Facts First – These 1-2 minute videos give a thoughtful overview of each of the 10 issue areas addressed by Face the Facts. Go to the Facts button on the site navigation bar above and select an issue of your choice. The video will be at the top of the issue page.
Spreecasts- Expert guests, including policy experts and media representatives, discuss key issues. These video programs run 30 minutes. Visit our Spreecast page at spreecast.com/users/face-the-facts-usa.
Daily Fact Videos – Some of the daily facts are presented in the form of a 1-2 minute video.
Big Issue Hangouts– Average citizens from diverse backgrounds come together in an online video chat to discuss some of the key facts that have been presented and express their opinions on these issues. Typical run time is one hour. These can be found at the YouTube page for our partner AmericaSpeaks: youtube.com/user/americaspeaksdotorg.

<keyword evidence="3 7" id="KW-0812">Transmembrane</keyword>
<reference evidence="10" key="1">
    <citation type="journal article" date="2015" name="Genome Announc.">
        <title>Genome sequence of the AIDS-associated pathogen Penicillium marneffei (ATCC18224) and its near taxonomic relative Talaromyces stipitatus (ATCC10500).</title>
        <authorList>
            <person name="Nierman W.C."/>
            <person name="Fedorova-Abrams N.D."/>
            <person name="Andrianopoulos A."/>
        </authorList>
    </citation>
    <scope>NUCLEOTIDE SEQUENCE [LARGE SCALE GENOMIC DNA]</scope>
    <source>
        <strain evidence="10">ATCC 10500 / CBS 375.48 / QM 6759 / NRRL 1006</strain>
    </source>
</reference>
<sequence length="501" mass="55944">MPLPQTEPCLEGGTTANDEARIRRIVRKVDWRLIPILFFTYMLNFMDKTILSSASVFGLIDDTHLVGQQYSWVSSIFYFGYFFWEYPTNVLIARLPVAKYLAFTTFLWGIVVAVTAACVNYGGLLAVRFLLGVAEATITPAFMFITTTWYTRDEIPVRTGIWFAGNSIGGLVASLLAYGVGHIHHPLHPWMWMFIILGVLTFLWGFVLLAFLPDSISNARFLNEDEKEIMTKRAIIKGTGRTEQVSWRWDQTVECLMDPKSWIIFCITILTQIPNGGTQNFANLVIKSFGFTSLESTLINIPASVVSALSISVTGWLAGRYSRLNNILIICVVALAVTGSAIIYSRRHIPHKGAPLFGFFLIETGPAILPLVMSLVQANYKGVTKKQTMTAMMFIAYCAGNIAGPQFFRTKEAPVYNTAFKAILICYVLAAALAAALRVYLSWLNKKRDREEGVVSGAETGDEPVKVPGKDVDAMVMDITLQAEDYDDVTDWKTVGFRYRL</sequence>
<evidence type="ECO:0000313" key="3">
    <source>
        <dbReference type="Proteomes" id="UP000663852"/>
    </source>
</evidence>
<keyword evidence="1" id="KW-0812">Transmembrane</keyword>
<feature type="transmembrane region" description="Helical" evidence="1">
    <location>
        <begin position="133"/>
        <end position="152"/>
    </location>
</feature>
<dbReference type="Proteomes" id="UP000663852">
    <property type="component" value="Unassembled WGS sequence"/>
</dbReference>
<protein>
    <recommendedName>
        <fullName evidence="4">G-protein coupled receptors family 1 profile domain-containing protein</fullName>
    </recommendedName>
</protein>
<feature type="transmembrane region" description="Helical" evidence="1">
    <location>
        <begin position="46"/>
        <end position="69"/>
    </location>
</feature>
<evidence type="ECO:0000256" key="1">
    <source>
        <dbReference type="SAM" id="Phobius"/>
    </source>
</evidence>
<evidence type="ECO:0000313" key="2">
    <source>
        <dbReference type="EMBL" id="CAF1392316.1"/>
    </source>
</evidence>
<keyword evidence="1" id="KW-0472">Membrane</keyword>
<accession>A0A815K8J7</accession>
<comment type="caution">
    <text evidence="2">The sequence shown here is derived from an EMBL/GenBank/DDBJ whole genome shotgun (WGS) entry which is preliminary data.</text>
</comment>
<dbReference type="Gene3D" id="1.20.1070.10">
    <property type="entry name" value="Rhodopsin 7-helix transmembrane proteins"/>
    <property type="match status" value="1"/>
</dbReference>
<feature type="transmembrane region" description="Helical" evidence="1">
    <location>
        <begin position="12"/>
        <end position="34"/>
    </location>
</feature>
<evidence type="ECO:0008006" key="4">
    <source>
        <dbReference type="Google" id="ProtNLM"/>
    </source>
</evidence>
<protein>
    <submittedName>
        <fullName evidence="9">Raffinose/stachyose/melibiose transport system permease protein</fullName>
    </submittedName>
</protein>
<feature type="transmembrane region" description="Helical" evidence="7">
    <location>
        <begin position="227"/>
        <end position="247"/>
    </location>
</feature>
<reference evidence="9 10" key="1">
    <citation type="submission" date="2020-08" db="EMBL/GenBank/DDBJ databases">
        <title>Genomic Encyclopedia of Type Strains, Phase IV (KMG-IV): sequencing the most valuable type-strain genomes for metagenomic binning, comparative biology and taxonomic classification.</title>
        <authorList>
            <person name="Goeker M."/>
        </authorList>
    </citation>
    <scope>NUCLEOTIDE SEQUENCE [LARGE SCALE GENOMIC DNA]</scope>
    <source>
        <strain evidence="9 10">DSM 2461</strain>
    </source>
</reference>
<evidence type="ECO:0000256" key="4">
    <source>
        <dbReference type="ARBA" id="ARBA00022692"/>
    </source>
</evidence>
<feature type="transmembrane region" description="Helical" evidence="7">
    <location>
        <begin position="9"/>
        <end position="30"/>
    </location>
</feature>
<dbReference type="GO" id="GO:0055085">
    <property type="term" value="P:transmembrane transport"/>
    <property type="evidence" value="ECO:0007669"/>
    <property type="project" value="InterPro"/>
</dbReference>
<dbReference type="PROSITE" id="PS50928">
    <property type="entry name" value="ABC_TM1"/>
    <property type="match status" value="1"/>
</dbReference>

Full Length TV Special - "The People Have Spoken," RLTV: http://www.facethefactsusa.org/rltv/spoken/
Online surveys—Short interactive surveys, where students can “React to the Facts,” provide an opportunity to learn some facts and then share their opinions.
Resources for research—Each fact has its own webpage, which includes a section titled “What Do Others Say?” that features links to resources on the issue that will help students do research on the topic.
Fact sheets – Go deep into an issue like Debt and Deficit or Jobs and the Economy with our four- page fact sheets. These resources provide an overview of the facts and describe the different choices available to deal with the issue.
Guide for small group discussions—Consider hosting a discussion in your class, with the support of our conversation guide. This resource provides guidance on how to have a structured discussion about the role of citizenship and the different perspectives people have on a selected issue. The fact sheets support small group discussion.